We can certainly understand the thrill of seeing a little girl’s eyes light up as she sees her brand new kitten curled up in her eager arms. A cat can be her best friend, someone who is there when no one else is, and a way to teach responsibility. Although cats require significantly less attention and work than dogs do, they still require care. So before you decide to give a child or other family member a kitten as a gift, here are a few things you should consider.
Commitment: First and foremost, be certain that whoever will be responsible for the kitten’s care is committed to keeping it for 12, possibly even 16 years.
Choosing: It’s tempting to unveil the kitten as a surprise for your child, but we suggest purchasing a cat toy or a carrier with a “pet gift certificate” for your local humane society or a responsible breeder. This way, your child can pick out her own kitten, forming a special connection with the one she chooses.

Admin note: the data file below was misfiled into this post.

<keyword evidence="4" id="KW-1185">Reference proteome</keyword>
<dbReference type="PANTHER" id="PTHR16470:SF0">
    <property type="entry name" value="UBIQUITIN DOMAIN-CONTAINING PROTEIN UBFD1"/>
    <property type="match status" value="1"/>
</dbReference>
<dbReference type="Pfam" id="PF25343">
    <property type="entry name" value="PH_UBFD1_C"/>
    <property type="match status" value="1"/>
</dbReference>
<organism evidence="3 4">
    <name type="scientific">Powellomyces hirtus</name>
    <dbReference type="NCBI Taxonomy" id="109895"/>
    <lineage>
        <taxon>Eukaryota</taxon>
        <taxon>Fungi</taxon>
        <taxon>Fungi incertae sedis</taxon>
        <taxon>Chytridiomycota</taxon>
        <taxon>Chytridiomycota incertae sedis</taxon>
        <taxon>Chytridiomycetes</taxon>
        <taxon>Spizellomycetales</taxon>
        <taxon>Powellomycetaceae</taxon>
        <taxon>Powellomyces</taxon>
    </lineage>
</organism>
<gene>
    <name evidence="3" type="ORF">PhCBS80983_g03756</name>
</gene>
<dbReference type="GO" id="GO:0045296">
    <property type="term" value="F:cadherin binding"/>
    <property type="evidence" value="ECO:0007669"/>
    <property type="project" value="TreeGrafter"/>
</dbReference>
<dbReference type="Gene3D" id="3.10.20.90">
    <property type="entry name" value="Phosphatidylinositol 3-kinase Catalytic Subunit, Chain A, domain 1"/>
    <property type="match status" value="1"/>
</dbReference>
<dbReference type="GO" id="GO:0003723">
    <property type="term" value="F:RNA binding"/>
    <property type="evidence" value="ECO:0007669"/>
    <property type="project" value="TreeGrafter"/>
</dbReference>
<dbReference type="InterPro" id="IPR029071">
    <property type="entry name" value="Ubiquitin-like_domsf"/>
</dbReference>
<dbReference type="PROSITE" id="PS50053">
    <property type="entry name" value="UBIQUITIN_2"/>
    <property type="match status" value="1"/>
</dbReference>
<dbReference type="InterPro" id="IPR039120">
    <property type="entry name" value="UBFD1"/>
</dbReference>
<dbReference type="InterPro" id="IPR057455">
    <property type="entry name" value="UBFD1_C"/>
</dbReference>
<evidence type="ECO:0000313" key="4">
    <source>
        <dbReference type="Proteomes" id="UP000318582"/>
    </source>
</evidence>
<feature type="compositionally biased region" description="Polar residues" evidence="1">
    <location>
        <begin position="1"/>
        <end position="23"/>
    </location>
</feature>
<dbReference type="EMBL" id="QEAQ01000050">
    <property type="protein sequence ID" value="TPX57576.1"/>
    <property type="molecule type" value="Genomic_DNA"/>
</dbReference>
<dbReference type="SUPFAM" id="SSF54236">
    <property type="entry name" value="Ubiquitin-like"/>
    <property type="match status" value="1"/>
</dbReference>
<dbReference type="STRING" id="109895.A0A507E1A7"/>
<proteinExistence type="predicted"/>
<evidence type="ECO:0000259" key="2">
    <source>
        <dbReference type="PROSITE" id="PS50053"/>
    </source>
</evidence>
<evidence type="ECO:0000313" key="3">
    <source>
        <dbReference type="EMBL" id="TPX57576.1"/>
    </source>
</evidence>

Homecoming: Introduce your new kitten gradually to each family member. Sometimes keeping your kitten confined to one room may relieve the stress and fear of being thrust into a new environment.
Safety: Keep small objects out of your kitten’s reach so he won’t choke or puncture his intestines by swallowing something sharp. Also, kittens have very tender paws that can be easily cut by rough objects.
Kitty Proofing: Securing your home for a new kitten is much like baby-proofing for a toddler. Kittens are curious and love to explore — they will take every opportunity to investigate their surroundings.
- Cover outlets with child-proof plugs to protect your cat from electrocution or severe burns.
- Secure electrical cords so that your kitten will not attempt to chew them or become caught by wrapping them around his neck.
- Keep him away from medicines, cleaning products, string and standing water.
- Be careful about the plants you choose to keep in your home. Kittens can be poisoned by certain plants while others can cause irritation to the mouth and throat.
Supplies: Purchase all necessary food and supplies before bringing your new pet home, so that you and your child will be able to tend to all of your new kitten’s needs. You will need feeding and water bowls, a collar and I.D. tag, litter box and litter, brush, metal comb, nail clippers, a bed, a scratching post and toys.
Once needed adjustments are made to your home and your child is educated in caring for her new pet, your kitten will provide years of happiness.